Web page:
Here, and related Cato post. While the speech had little policy and less law in it, it did have some themes of national unity and dynamism I appreciated. I also mention in passing such topics as state right-to-work laws, social media polarization, and redistricting reform.
- High court should review Washington coastal exaction as a taking without just compensation [Ilya Shapiro and Jayme Weber, Cato, on Common Sense Alliance v. San Juan County]
- Redistricting: unanimous Court declines to strike down population variance that may have assisted Arizona plan in VRA compliance [ABA Journal]
- “Supreme Court Should Protect Workers Against Government-Union Collusion” [Ilya Shapiro and Jayme Weber, Cato on D’Agostino v. Baker, challenge to Massachusetts law designating day-care providers as state employees for purposes of unionization]
- Followup on CRST Van Expedited v. EEOC: “An open love letter to Justice Clarence Thomas” [Marcia McShane, earlier]
- “Supreme Court declines to reconsider deference to agency interpretations of agency regulations” [Jonathan Adler on cert denial in United Student Aid Funds, earlier here and here]
- “Supreme Court Kills Minimum Wage Lawsuit Against Seattle” [Connor Wolf/Daily Caller, earlier]
I’ve been doing a fair bit of speaking on the cause of redistricting reform in Maryland, which is sure to be back next year although the powers that be in the legislature just adjourned for the year without letting it reach floor consideration or even a committee vote. I joined popular D.C.-area radio host Kojo Nnamdi and had a chance to explore the issues at more depth on Frederick County’s “Eye on Our Community” with Kai Hagen.
In the Herald-Mail, Tamela Baker also has a great write-up of my speech this week (with PowerPoint!) at Hagerstown Rotary. Don’t hesitate to invite me to speak on this topic just because you’re in another state — the issue is a national one.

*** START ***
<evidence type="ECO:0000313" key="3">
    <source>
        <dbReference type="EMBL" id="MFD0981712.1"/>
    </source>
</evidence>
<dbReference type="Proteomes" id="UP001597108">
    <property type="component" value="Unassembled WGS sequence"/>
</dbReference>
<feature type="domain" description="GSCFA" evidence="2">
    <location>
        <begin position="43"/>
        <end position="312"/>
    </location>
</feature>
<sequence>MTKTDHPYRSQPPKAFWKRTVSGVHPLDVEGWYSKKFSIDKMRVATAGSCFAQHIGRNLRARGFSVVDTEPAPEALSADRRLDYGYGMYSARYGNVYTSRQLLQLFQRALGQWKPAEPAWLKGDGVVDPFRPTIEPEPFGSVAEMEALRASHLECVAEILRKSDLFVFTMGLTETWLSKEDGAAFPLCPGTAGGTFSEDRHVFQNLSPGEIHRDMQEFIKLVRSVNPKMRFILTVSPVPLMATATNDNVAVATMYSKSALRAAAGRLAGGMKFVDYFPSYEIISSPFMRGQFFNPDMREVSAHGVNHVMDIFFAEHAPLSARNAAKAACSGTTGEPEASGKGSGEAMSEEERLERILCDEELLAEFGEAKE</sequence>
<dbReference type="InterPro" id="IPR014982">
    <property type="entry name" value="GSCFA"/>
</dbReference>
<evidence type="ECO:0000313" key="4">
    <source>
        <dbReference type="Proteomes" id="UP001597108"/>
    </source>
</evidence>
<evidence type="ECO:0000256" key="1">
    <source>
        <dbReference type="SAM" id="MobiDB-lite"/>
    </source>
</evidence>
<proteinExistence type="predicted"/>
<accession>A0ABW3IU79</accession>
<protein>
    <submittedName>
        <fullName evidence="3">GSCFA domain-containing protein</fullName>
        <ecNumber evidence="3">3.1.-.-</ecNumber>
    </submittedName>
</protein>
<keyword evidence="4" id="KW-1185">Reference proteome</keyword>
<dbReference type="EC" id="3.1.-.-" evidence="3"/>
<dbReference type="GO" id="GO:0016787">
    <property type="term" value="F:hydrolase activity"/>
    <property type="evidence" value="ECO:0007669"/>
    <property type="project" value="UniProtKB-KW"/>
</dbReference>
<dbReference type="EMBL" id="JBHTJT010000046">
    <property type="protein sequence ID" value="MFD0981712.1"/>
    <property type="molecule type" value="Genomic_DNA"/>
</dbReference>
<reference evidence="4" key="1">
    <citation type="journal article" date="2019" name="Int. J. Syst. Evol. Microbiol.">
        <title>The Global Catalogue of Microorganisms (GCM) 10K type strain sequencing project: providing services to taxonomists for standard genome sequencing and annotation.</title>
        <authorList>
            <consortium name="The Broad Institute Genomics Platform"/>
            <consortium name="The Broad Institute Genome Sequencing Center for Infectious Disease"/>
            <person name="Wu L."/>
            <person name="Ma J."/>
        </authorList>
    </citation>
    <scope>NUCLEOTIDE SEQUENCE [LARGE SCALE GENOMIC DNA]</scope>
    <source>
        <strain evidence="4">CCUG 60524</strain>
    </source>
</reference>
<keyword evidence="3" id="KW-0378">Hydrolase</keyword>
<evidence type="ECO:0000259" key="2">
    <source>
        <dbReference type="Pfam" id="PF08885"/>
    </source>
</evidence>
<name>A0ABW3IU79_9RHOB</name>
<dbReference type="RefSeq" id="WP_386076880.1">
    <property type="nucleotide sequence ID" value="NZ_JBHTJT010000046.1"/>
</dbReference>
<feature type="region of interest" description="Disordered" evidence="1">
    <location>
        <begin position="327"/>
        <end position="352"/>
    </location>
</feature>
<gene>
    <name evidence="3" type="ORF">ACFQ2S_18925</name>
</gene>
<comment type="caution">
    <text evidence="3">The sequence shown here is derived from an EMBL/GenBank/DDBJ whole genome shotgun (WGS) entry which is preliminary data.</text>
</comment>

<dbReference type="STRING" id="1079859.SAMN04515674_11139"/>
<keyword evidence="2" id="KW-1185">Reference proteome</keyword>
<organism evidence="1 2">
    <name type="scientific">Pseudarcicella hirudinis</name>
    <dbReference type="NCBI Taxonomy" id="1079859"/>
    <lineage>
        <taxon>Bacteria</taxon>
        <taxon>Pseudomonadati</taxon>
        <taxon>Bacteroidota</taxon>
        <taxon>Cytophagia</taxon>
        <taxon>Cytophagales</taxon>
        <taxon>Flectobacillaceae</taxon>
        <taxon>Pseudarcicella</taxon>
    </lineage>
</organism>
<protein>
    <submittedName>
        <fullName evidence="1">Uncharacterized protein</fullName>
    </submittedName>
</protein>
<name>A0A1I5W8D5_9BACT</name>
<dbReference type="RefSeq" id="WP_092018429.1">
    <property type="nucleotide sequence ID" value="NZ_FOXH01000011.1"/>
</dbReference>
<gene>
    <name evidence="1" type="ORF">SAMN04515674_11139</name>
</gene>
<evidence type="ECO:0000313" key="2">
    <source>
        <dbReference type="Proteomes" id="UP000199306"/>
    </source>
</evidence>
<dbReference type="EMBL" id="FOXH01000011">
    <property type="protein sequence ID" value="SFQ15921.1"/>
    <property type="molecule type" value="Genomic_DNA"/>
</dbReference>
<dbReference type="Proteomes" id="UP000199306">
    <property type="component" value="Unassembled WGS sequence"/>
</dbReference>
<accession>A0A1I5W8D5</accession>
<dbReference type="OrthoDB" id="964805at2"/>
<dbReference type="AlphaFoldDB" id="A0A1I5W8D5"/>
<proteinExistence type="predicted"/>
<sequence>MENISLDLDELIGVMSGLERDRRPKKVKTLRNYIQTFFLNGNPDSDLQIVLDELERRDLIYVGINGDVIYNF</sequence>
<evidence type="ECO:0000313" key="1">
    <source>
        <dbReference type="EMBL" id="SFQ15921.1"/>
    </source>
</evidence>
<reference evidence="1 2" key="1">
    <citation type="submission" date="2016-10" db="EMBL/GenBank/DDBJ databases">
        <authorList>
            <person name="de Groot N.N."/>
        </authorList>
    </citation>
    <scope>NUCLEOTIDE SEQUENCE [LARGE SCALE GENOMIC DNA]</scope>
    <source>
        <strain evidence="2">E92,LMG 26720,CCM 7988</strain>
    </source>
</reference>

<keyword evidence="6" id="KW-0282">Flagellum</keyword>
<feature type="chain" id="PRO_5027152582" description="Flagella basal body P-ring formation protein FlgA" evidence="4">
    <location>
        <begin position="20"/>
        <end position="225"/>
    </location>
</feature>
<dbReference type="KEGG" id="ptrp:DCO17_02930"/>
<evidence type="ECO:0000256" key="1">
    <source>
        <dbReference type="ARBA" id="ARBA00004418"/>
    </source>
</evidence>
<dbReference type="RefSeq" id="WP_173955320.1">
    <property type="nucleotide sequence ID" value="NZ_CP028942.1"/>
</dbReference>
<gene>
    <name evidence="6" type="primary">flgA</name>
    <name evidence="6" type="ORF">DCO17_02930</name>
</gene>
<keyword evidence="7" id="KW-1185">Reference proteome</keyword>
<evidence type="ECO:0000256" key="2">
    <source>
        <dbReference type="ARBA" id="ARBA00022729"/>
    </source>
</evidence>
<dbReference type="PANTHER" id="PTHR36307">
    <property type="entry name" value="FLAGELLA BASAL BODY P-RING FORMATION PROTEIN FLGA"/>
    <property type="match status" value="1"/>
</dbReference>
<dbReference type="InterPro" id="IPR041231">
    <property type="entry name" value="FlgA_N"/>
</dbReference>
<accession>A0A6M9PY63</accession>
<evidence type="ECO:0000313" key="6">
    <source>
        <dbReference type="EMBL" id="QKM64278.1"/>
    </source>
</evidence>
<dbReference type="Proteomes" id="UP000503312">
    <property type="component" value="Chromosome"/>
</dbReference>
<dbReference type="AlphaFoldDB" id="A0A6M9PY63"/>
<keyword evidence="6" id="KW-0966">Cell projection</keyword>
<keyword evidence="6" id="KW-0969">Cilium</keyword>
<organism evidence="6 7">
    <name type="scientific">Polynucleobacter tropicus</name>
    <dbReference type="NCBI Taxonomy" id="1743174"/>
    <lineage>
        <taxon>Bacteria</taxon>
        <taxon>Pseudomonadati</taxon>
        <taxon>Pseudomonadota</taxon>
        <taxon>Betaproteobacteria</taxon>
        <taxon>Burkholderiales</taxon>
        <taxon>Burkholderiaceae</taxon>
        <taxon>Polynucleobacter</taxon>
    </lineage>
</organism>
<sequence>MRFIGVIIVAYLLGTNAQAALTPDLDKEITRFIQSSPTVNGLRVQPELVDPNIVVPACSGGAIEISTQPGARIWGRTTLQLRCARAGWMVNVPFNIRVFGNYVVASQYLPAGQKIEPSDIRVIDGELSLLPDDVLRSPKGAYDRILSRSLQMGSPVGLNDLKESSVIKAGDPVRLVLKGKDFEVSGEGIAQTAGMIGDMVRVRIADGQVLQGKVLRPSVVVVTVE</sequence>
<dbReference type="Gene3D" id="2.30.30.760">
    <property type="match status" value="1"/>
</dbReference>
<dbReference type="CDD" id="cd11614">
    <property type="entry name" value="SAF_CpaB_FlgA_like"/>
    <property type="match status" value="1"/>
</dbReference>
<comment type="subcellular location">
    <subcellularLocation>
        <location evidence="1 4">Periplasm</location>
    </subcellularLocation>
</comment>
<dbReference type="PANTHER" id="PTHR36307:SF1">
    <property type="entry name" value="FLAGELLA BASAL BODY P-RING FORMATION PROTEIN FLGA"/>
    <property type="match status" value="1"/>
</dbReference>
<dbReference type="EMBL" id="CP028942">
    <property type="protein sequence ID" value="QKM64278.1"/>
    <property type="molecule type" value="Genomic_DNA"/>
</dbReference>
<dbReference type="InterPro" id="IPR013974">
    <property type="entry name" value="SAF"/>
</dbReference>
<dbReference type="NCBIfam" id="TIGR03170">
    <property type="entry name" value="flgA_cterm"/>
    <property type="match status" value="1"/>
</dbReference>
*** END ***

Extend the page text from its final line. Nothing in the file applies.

- Never know who’ll benefit: supersedeas appeal bond limits, sought by tort reformers, may now save Gawker from ruin [WLF, earlier] Plus a Florida appellate court ruling on newsworthiness, and other reasons the scurrilous media outlet is hoping for better luck on appeal if it can get past the bond hurdle [Politico New York]
- Governance in Indian country: Native American lawyer Gabe Galanda disbarred by Nooksack tribe while fighting disenrollment of some of its members [Seattle Times, followup (tribal judge rules due process was lacking, but in so doing, as employee serving at tribe’s pleasure, “potentially left herself open to being fired”)]
- Revenge of the broken-winged pterodactyl: Maryland Democrats accuse each other of complicity in gerrymander in fight for Van Hollen’s House seat [me at Free State Notes]
- Oh, DoJ: “enforced donation to ‘public service’ organizations that just happen to support the ruling party’s goals” [Jeb Kinnison citing this post of ours on mortgage settlements]
- “Trump’s long trail of litigation” [Brody Mullins and Jim Oberman, WSJ; our earlier here, here, here, etc.]
- Lansing prosecutor, an “outspoken advocate for ending human trafficking and prostitution,” now facing charges of go ahead and guess [WILX; our Eliot Spitzer coverage]
I’ll be speaking over the next two weeks in Philadelphia, St. Louis, D.C., and Maryland’s Eastern Shore:
Tues. March 8, Washington, D.C., Common Cause “Blueprint for a Great Democracy” conference, panel on Article V constitutional convention proposals.